The lining of your respiratory system, extending from your nose through the airways of your lungs, is coated with mucus. This clear, sticky substance helps keep the airways clean by capturing particles and chemicals from the air you breathe. Environmental particles or infectious agents can cause the normally clear mucus to appear black or tinged with black streaks. Depending on the cause, black mucus can be inconsequential or an indication of a serious medical problem.
Dirt and Dust
It has almost certainly happened to you at some point -- you blow your nose and notice the fluid in your tissue looks black. The most common cause of gray or black mucus is dirt and dust. When you are working in the garden, cleaning a dusty attic or doing some other dirty job, tiny dirt and dust particles are stirred into the air. As you breathe these particles in, they stick to the respiratory mucus and are subsequently expelled when you blow your nose or cough.
Inhaling smoke can cause black mucus. Although cigarette smoking more typically turns the mucus brown, it can also be tinged black. Smoking marijuana can also cause black mucus or phlegm. The black coloration is likely due, at least in part, to the high aluminum content of both tobacco and marijuana smoke. Black mucus associated with inhaling smoke from a fire may indicate a serious inhalation injury and is considered a medical emergency.
Miners, especially coal miners, can have black mucus due to inhalation of coal or graphite particles. Chronic exposure may lead to black lung disease, also known as coal workers’ pneumoconiosis. Other types of workers exposed to inhaled environmental pollutants such as beryllium may also experience black mucus. Protective gear such as masks and respirators help filter the air and decrease the burden of environmental particles on the lungs.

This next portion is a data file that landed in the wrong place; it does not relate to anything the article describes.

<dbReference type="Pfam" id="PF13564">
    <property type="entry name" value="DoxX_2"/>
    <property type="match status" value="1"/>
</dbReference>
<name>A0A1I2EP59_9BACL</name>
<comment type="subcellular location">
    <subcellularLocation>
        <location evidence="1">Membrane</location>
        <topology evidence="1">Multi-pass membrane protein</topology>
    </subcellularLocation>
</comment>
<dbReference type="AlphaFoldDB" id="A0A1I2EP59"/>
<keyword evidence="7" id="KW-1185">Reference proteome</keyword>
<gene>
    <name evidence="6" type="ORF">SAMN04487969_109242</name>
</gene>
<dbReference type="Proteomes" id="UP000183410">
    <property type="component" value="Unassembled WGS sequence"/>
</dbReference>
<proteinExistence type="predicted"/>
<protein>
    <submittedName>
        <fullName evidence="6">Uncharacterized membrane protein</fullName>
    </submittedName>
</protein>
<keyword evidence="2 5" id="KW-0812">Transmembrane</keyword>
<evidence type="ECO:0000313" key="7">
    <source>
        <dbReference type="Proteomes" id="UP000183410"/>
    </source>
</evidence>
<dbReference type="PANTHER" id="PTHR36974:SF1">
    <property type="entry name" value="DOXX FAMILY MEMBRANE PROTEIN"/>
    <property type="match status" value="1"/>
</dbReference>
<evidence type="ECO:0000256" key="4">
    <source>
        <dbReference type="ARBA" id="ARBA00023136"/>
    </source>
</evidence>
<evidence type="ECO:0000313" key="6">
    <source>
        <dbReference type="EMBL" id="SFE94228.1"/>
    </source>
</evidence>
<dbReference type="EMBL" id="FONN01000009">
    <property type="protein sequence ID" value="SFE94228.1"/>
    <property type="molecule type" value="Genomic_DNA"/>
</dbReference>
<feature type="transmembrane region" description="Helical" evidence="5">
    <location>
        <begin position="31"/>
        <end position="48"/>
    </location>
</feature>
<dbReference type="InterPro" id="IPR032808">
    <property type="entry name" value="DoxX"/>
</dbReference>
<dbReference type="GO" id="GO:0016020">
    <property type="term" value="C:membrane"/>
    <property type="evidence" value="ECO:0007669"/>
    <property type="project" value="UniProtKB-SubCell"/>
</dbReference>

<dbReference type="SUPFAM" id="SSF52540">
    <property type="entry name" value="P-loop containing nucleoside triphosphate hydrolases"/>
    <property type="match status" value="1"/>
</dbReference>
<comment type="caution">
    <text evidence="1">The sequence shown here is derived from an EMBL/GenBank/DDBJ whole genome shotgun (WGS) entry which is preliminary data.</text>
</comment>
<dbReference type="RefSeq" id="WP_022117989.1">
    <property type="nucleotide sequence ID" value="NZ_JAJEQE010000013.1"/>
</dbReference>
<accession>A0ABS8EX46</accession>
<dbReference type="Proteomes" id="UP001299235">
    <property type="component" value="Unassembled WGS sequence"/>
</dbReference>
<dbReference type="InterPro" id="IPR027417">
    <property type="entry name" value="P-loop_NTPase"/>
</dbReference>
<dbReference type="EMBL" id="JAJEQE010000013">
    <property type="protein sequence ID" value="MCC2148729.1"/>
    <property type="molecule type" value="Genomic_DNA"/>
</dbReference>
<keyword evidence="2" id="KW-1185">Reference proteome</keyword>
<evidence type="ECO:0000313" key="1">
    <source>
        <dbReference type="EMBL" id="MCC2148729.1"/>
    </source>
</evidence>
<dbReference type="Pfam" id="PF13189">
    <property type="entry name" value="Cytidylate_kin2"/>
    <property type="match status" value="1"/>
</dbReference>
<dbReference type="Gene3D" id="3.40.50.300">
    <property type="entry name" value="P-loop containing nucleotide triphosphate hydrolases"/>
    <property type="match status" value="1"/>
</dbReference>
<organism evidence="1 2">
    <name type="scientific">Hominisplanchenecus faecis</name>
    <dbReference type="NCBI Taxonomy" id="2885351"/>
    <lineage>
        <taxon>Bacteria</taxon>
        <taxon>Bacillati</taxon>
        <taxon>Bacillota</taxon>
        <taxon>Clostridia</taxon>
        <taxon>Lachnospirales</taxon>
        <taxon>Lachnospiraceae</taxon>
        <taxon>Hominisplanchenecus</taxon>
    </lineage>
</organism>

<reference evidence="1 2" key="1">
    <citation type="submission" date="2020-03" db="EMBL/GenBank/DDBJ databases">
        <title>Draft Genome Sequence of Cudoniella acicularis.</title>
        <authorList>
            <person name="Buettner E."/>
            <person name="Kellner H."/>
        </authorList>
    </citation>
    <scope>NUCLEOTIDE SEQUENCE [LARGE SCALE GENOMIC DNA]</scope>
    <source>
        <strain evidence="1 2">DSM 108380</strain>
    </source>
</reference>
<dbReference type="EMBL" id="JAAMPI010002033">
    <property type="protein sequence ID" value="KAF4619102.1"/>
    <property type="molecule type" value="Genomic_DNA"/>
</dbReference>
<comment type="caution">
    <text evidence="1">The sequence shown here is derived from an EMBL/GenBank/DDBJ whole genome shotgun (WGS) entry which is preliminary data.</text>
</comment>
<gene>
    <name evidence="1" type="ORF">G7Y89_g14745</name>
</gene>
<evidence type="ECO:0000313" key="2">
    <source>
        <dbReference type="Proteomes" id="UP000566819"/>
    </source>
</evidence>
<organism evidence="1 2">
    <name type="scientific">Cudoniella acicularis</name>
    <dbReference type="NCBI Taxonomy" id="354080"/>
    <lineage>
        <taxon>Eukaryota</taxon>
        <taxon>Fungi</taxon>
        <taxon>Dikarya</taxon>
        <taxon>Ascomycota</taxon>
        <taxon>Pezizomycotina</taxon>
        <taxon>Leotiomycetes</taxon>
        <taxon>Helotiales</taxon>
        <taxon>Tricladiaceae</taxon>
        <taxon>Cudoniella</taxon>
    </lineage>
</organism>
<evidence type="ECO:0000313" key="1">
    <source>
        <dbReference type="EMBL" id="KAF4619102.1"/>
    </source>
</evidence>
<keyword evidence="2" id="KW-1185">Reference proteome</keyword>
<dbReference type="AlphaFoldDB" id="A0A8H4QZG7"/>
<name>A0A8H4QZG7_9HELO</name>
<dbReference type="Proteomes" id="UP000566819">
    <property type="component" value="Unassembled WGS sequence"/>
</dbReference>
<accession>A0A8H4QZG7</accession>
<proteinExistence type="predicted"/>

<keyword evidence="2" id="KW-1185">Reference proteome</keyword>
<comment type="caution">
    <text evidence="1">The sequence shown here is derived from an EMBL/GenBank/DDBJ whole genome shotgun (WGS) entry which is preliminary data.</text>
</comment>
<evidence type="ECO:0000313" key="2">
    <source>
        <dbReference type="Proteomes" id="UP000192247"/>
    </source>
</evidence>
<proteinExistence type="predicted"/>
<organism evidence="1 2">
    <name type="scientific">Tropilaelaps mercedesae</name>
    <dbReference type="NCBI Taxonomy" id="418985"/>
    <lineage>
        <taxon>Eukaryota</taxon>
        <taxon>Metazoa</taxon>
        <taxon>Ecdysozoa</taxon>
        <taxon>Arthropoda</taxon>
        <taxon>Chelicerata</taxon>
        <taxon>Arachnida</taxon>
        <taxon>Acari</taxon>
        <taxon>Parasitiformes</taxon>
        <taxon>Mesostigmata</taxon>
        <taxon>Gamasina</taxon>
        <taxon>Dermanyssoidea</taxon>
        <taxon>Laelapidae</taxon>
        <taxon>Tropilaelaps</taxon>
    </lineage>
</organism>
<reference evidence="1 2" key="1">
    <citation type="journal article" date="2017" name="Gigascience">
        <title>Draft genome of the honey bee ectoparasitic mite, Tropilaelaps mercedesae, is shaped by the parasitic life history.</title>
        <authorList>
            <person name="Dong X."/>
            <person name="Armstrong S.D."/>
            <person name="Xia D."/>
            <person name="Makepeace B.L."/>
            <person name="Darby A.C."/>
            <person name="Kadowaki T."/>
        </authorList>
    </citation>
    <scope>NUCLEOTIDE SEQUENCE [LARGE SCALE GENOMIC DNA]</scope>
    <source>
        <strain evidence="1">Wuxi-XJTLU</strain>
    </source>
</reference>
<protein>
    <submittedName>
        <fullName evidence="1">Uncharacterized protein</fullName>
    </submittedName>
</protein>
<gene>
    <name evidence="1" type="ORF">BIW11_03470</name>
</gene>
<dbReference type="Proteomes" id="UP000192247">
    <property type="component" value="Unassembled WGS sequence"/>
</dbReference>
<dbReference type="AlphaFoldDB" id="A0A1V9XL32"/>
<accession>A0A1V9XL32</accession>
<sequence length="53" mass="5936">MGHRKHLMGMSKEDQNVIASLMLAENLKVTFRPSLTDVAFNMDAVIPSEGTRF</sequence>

Specific types of chronic sinusitis and pneumonia can cause black mucus. Two examples are mucormycosis and aspergillosis. These serious fungal infections are uncommon and are typically seen only in people with a compromised immune system.
With their insatiable curiosity, children rather commonly put objects in their noses and mouths. These objects -- called foreign bodies -- can become lodged in the upper recesses of the nose or in the airways. Left undetected, foreign bodies can cause infections or erode into other structures, which may lead to black drainage from the nose or black phlegm being coughed up from the lungs.
If you have black mucus with no obvious cause, see your doctor as soon as possible to determine the cause and appropriate treatment. Seek immediate medical attention if the mucus is accompanied by a fever, chills or difficulty breathing.
- American Journal of Medicine: Aluminum in Tobacco and Cannabis and Smoking-related Disease
- Patient UK: Inhalation Injury
- The Merck Manual Professional Edition: Coal Workers' Pneumoconiosis (Anthracosis; Black Lung Disease; Coal Miner's Pneumoconiosis)
- The Merck Manual Professional Edition: Aspergillosis
- The Merck Manual Professional Edition: Mucormycosis (Zygomycosis)
Dr. Tina M. St. John owns and operates a health communications and consulting firm. She is also an accomplished medical writer and editor, and was formerly a senior medical officer with the U.S. Centers for Disease Control and Prevention. St. John holds an M.D. from Emory University School of Medicine.